All jokes aside, there are cryptic energy drainers all around us. I’m not talking about emotional vampires (although those are seriously draining!). Nor am I referring to taxing workloads or giant to-do lists. I’m talking about small things in our day-to-day—from habits to inefficient products to environmental issues—that tug at our energy reserves without our knowing. These energy drainers are cumulative and depleting, akin to a ceiling drip filling a bucket.
Before we get to these, a little background: One of the most profound shifts I’ve made in my recent life is paying attention to my energy. When I consider the energetic tax of something, be it a social gathering or even how a pair of jeans feel, I expand what’s possible in my day. Rather than measuring everything in time, this approach allows me to consider how activities leave me feeling: Am I energized or depleted after this? Happily tired or wiped out? It also helps me see the energy drainers—old and new—that run rampant.
Feature image by Michelle Nash.
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Four Energy Drainers to Rid from Your Life
Of course, it’s impossible to police every activity and thing. We must work and take care of ourselves and our loved ones. Life itself can be draining. But this is more reason to rid those small things that are zapping us, straight from the roots.
I have found these four culprits to be the biggest (and most universal) energy drainers. Tweaking these has left me with more energy—and feeling healthier than ever.
#1: Blue Light
Blue light has come into focus over the past decade, given the death-grip of our screens, laptops, and TV has on us. One of the colors on the visible spectrum, blue light has a shorter wavelength than the other colors yet a higher concentration of energy. Research has shown that prolonged exposure to it can be potentially damaging to the retina.
I knew about this, yet I didn’t grasp how real the effects can be until I started suffering from extreme eye fatigue (and occasional headaches) at the end of the day. Per a friend’s suggestion, I investigated glasses that filter blue light—and this has singlehandedly changed my day for the better. They work by filtering most of the blue light before it gets to your eyes.
I’ve found there to be a schism in the medical world—those who believe in blue light glasses and those who think they’re a fallacy. Given how they’ve eradicated my end-of-day eye fatigue and headaches, I am a believer. (Plus, further research suggests blue light-blocking glasses may also help with poor-quality sleep and moodiness.)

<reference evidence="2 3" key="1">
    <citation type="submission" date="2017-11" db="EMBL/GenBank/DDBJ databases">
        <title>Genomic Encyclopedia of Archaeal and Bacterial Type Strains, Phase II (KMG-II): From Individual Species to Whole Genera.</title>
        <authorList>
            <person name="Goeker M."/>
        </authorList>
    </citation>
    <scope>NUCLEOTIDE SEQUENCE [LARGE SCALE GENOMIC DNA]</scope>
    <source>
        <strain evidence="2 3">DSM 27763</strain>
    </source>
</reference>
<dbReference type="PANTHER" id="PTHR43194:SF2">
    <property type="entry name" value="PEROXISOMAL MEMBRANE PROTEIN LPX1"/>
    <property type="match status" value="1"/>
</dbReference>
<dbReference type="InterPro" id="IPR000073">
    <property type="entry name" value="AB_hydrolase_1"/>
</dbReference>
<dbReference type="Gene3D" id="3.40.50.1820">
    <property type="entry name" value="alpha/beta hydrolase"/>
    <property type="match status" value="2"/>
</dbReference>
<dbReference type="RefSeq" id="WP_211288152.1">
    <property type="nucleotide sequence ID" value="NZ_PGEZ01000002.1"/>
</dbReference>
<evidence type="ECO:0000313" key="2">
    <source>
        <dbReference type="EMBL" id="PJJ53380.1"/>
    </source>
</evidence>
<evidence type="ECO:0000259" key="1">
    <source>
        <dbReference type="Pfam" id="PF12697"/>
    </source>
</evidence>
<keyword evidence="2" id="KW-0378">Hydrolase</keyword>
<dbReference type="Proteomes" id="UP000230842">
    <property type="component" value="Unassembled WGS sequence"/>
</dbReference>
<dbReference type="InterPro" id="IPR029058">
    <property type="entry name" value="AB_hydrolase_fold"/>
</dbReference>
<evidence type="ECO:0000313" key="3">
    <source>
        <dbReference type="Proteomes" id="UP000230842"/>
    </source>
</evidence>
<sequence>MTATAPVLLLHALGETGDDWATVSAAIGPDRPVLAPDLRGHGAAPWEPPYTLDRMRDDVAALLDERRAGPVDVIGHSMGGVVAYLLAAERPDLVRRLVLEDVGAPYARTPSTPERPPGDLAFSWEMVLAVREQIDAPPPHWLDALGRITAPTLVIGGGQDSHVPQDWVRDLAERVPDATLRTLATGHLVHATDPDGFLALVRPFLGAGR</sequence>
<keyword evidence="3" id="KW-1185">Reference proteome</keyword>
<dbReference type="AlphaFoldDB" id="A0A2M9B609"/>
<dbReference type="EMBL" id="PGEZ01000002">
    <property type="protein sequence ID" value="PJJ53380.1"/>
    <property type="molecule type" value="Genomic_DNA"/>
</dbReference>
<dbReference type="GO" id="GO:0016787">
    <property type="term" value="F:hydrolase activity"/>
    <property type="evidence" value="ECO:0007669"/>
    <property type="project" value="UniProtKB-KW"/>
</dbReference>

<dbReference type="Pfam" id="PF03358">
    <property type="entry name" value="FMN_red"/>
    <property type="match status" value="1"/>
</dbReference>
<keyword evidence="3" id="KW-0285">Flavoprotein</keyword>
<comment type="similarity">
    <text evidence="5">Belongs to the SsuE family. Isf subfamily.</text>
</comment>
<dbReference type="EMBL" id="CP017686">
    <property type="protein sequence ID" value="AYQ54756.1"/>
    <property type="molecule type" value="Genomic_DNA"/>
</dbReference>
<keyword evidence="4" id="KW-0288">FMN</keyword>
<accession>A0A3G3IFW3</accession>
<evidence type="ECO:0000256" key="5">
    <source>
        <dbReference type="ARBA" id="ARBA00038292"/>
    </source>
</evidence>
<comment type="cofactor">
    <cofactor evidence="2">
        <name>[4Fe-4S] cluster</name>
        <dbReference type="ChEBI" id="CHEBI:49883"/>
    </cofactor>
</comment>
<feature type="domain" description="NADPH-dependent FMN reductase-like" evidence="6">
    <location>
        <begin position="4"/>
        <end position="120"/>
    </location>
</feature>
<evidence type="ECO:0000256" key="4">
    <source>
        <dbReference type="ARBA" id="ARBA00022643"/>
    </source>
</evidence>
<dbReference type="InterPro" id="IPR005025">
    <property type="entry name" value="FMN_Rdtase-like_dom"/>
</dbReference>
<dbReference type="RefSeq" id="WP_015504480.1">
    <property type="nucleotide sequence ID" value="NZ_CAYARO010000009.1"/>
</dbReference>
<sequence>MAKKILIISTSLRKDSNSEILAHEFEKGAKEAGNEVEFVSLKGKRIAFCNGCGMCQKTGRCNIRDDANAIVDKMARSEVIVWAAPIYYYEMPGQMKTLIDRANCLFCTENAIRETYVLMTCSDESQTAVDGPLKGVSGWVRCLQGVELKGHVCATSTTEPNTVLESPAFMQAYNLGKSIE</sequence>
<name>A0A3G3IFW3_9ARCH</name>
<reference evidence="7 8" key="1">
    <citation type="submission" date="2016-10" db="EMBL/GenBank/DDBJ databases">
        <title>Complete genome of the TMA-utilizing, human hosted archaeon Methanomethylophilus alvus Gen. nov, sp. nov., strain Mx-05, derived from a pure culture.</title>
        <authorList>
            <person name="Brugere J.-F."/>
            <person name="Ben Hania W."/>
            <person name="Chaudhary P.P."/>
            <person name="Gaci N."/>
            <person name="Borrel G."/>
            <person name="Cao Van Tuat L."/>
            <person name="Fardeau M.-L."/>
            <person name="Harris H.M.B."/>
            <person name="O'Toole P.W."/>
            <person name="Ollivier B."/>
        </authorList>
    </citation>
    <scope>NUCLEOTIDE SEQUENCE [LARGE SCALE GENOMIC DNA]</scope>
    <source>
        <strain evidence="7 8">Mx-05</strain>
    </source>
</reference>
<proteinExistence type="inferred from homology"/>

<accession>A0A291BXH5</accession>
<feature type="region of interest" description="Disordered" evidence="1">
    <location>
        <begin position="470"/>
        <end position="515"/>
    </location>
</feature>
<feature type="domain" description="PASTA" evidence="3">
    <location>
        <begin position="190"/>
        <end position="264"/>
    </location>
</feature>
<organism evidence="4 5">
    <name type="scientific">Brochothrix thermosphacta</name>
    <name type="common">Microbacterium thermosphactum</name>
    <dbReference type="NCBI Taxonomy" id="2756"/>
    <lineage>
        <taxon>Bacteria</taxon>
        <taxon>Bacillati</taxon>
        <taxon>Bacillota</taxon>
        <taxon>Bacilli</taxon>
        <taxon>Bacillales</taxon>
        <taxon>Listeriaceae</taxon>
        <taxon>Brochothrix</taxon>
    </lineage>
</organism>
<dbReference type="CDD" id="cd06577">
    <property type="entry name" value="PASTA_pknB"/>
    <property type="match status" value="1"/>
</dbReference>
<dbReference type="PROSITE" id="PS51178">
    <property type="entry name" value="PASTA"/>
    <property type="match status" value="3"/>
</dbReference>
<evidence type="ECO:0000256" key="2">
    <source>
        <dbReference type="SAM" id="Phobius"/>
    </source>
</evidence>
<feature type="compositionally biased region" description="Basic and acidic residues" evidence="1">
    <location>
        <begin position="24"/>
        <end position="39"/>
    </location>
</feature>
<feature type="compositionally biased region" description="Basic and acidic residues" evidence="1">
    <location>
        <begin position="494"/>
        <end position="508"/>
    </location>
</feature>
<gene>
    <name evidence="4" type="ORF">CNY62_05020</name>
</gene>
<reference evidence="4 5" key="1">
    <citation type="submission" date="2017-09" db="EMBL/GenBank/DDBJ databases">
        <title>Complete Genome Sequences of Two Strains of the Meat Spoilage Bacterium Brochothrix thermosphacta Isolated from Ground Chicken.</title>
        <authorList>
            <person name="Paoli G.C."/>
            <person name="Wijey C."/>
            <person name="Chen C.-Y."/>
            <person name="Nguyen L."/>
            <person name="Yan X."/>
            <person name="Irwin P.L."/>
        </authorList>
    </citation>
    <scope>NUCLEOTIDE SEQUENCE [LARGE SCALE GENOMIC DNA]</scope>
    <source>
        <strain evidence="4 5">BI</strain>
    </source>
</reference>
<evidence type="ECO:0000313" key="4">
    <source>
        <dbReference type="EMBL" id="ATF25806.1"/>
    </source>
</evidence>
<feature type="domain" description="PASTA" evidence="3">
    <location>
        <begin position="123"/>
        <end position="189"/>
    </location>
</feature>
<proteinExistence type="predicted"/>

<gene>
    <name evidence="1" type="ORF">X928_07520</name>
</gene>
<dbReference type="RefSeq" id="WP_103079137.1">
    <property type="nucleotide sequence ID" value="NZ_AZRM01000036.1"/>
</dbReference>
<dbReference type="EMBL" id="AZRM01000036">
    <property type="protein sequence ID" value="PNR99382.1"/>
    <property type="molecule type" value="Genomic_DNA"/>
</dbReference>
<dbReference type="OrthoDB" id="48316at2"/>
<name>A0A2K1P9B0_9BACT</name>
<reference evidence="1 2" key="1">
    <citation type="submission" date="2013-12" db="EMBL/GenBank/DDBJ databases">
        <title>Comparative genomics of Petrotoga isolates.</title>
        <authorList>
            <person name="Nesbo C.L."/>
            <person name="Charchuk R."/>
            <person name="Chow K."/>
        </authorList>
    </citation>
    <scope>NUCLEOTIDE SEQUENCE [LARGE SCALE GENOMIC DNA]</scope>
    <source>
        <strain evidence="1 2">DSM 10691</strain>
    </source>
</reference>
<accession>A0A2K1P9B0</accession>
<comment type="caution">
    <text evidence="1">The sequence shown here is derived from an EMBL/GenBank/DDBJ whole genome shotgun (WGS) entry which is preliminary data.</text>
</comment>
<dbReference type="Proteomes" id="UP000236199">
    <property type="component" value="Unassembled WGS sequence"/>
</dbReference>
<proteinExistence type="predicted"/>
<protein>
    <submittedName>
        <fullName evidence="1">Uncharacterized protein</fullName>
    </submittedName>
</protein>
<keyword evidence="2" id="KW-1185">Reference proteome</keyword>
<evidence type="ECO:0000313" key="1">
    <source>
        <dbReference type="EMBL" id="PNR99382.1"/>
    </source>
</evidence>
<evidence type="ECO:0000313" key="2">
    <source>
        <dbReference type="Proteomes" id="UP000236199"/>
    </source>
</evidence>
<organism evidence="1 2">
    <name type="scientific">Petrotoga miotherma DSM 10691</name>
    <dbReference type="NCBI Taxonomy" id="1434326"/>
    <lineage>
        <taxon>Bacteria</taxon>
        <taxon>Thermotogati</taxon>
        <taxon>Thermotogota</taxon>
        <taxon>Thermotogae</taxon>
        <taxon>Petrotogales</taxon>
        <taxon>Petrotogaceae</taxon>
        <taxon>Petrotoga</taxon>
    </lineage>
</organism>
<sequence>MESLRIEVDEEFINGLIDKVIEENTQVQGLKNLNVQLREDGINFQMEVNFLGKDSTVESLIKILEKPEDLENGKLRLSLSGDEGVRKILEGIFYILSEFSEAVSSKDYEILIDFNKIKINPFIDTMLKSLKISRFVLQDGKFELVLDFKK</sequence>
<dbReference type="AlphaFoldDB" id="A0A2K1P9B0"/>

It took a dance class to prove this to me. After several weeks, I started noticing that my legs and feet were becoming exceptionally tired. The same was happening after a short walk with my pup and a jaunt to the store. What was the deal? After some careful investigating (love you, google!), I came to learn that I was wearing all the wrong shoes at all the wrong times. (I soon after sought medical expertise to back my self-prescription.) I was putting on old unsupportive sneakers to dance in and choosing my favorite oxfords to walk around my neighborhood, not realizing these poor choices were causing me to exert myself.
Wearing the wrong footwear can lead to foot, ankle, and leg issues, while it can also slowly chip away at energy levels because your body is trying to compensate. On the other end of the spectrum, research out of Harvard shows that some shoes require too little work from the feet, resulting in another host of issues. The gist here is that we need to pay more attention to what we put on some of the hardest working parts of our bodies.
It may just be the health topic of the decade. Research shows that 75 percent of us—75 percent!—are dehydrated. That’s wild. The effects of dehydration are egregious, ranging from light-headedness and dry mouth to fatigue and immobility. On the days when I forget to sip continuously, I feel sluggish and aggravated.
But the issue here isn’t just that we need to drink more water (and we do). It’s that we need to hydrate more effectively. When we become dehydrated, we lack the minerals—magnesium, potassium, chloride, and others—essential for proper organ function. Jayne Williams, a brilliant nutritionist, spells it out for us: “Hydration with benefits is more important than basic water,” she says, pointing toward micronutrients and minerals that bolster our immune system. Williams recommends small daily hacks like including a pinch of sea salt or aloe vera juice in your water to “prime your body” to stay optimally hydrated and healthy. Looking for a sugar-free electrolyte mix is also key, as is a water bottle to always keep at your desk.
Following years of my mother telling me to clean my room, I’m finally embracing the need to keep a clean and tidy home. Because doing so is more than what it offers the eyes. Living clutter-free is a requisite for good health. Study upon study illustrates the link between an organized space and reduced stress, better energy, and greater productivity. Alternatively, disorganization can result in lethargy and reduced optimism. (It goes without saying that searching for misplaced things is a huge energy drainer.)
I remind myself of these latter facts when I don’t feel like cleaning. It’s for my health. I also love Shira Gill’s advice: Don’t put it down, put it away. In other words: Give everything in your home a place. It’s another small step that can lead to a huge impact on energy levels.
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